AP reports: "Like many other politicians, McCain often questions the long-term viability of the government retirement program. But he raised eyebrows with an unusually harsh assessment Monday at a town-hall forum in Denver. Asked by a young woman if she is likely to receive Social Security benefits someday, McCain said it was unlikely 'unless we fix it.'"
More: "'Americans have got to understand that we are paying present-day retirees with the taxes paid by young workers in America today,' he said. 'And that's a disgrace. It's an absolute disgrace, and it's got to be fixed.'"
"Speaking to reporters on his campaign bus Wednesday in Ohio, McCain went into greater detail. Young workers, he said, 'are paying into a system that they won't receive benefits from on the present track that it's on. That's the point. I don't think it's fair. I think it's terrible.' 'That's why we have to fix it,' McCain said, pointing to a 1983 bipartisan agreement that bolstered Social Security for a while by cutting benefits and raising taxes."
The Washington Post adds, "John McCain once said economics was not his strong suit. Well, today, Social Security became a problem for the presumptive Republican nominee, too… If that payment system is a disgrace, it has been one since Social Security was created during the Great Depression. For as long as the popular program has existed, today's workers have paid the benefits of today's retirees… Reaction to McCain's statement has been slow to burble, but it is beginning to burst."
McCain is known for bus rides where he will happily chat about anything. But one question posed Wednesday afternoon on the Straight Talk Express made McCain clearly uncomfortable, NBC/NJ's Matthew E. Berger reports. Maeve Reston of the Los Angeles Times -- the pool reporter on the bus -- asked McCain about comments adviser Carly Fiorina made earlier this week, calling it unfair that insurance companies cover Viagra but not birth control.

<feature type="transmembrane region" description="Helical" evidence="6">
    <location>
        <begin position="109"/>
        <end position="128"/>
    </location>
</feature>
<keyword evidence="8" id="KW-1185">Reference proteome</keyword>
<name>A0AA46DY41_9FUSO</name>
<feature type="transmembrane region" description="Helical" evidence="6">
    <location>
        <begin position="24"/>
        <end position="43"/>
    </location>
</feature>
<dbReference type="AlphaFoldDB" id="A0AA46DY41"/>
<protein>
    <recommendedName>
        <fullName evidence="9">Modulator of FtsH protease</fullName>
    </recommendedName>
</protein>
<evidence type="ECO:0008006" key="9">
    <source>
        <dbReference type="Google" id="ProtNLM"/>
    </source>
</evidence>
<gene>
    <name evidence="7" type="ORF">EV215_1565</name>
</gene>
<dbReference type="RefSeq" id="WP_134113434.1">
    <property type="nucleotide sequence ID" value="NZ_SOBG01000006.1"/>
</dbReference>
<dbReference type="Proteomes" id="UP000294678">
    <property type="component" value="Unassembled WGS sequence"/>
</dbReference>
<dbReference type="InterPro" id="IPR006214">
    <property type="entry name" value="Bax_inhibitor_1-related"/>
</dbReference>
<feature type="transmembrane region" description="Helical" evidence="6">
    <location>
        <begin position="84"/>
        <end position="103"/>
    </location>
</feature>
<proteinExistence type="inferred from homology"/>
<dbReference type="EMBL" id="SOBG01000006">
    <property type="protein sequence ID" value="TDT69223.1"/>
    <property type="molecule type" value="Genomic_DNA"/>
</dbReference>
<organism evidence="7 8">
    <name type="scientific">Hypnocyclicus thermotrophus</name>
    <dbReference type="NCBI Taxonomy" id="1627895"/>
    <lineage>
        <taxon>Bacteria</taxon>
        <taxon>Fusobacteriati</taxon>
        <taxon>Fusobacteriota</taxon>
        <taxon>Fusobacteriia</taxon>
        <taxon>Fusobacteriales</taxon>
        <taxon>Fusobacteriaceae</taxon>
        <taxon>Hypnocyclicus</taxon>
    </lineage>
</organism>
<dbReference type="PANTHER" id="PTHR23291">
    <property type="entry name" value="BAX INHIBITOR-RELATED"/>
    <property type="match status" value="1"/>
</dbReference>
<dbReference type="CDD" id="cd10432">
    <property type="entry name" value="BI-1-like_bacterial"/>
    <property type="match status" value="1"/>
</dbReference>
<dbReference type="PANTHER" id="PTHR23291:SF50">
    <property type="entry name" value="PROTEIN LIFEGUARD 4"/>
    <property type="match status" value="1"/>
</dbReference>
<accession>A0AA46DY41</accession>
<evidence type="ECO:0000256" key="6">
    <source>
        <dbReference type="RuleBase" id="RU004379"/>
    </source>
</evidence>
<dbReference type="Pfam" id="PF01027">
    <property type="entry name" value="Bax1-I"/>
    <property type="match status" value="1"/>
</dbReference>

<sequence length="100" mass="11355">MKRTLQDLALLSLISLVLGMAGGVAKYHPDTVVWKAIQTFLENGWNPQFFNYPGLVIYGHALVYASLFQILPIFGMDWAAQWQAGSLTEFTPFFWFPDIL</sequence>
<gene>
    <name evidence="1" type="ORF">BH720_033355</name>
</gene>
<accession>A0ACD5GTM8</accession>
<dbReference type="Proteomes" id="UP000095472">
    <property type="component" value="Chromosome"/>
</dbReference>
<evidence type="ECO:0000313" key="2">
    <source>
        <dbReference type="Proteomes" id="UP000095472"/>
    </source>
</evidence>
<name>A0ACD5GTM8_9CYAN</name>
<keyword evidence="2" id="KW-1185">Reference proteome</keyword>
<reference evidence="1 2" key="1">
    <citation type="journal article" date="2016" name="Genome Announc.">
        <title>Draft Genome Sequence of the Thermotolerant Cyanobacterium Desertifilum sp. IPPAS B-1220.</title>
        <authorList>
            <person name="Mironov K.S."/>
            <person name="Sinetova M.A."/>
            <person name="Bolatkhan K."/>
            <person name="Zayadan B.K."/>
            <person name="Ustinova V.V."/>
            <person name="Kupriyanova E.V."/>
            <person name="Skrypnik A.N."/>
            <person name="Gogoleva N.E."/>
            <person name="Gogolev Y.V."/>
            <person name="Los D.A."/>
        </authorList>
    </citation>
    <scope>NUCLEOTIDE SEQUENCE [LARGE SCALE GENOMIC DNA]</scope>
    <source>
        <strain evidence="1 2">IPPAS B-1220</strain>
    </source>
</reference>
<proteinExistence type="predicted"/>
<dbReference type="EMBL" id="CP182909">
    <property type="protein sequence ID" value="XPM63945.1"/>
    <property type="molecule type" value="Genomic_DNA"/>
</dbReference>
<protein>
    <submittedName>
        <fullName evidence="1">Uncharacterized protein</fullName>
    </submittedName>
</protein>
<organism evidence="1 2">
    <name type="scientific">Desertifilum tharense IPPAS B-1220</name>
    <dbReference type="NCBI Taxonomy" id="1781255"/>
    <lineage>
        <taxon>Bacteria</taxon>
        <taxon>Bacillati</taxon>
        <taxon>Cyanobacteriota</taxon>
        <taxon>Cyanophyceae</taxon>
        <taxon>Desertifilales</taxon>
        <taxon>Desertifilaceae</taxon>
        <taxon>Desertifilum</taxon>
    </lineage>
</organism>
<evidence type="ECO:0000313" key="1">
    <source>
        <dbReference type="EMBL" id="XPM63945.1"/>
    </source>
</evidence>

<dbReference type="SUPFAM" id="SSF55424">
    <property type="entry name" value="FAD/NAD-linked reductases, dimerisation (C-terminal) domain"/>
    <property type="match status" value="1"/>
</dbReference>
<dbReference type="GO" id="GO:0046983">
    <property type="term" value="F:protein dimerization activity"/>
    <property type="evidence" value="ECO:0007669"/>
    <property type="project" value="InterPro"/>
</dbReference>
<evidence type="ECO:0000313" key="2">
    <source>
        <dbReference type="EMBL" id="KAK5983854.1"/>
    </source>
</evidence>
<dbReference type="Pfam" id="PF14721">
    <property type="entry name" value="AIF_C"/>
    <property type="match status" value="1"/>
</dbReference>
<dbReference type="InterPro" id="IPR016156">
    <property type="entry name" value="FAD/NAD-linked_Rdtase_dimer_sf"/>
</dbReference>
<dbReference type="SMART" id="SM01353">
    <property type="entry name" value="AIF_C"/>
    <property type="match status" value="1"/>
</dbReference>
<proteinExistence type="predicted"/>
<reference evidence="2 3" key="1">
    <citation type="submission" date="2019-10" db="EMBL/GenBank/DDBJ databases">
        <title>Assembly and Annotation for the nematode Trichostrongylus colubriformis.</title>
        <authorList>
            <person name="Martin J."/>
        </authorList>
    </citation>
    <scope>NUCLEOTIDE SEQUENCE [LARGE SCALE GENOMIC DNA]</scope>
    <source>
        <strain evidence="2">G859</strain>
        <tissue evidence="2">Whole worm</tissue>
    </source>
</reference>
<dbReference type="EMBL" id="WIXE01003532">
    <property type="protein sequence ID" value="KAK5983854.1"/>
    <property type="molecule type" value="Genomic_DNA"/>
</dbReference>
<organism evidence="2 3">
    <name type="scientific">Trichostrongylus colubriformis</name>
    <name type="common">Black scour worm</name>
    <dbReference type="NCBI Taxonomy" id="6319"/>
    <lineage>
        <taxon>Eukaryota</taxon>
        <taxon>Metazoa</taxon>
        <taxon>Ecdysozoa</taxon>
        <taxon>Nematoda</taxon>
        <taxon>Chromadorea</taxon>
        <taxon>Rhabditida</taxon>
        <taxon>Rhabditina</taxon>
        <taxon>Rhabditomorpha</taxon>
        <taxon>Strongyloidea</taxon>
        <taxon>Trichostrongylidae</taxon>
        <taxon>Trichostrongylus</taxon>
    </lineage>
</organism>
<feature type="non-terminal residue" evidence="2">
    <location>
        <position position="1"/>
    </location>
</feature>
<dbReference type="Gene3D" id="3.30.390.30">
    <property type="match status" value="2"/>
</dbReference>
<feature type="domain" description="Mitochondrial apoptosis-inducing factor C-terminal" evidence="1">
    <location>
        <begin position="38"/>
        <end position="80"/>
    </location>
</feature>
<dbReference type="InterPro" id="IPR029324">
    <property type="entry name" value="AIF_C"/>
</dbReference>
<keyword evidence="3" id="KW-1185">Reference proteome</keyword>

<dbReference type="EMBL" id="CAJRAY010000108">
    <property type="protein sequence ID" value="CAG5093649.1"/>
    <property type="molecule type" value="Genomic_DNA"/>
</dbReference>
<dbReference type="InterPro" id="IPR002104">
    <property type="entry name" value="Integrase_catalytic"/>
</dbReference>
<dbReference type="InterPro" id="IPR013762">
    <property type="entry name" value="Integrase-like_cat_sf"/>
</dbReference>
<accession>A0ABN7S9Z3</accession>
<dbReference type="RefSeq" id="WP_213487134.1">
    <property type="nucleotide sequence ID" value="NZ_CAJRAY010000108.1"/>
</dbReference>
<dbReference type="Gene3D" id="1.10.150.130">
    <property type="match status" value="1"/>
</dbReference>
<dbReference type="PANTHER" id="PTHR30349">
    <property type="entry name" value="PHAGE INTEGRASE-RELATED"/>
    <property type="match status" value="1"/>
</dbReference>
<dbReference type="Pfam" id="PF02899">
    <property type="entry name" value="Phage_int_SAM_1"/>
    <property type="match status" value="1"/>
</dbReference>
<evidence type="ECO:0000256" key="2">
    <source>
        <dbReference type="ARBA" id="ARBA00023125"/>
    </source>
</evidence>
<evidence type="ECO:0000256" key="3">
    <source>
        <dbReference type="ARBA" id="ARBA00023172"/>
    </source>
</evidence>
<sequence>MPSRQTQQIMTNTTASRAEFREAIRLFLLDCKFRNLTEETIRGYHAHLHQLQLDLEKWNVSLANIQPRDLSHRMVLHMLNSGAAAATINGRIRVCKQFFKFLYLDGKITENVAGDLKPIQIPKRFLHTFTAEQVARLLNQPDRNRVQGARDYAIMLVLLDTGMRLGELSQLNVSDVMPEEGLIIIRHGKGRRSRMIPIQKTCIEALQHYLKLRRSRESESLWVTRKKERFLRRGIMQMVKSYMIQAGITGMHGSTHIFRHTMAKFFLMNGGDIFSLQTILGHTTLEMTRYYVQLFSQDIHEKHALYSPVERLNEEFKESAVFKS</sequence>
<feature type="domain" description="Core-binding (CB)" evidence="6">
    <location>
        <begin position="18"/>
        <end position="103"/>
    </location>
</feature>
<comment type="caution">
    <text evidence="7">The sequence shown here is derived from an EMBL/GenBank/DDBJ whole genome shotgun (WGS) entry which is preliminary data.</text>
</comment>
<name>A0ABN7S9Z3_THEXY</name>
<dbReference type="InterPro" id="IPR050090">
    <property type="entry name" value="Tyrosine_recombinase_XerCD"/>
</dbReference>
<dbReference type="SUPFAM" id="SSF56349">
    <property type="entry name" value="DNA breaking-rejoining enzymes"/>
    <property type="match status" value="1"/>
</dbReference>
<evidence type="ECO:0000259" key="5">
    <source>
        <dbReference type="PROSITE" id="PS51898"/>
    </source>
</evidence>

"I certainly do not want to discuss that issue," McCain said to nervous laughter, according to the pool report. He went on to say he did not know what he voted for on the issue. "I'll look at my voting record on it," he said, before an extended pause. "I don't recall the vote right now. But I'll be glad to look at it and get back to you as to why." Pressed by Reston whether it was fair that some insurance companies cover the erectile dysfunction medication but not birth control, he gave another long pause, clocked at eight seconds.
"I don't know enough about it to give you an informed answer because I don't recall the vote, I've cast thousands of votes in the Senate," he said. Reston went on to describe it as a "delicate issue," to more laughter, this time described in the pool report as "relieved laughter."
"It's something that I had not thought much about and I did hear about her response but I hadn't thought much," McCain said. "But I will get, I will get back to you today on it.
"I don't usually duck an issue, but I'm, I'll try to get back to you," he said.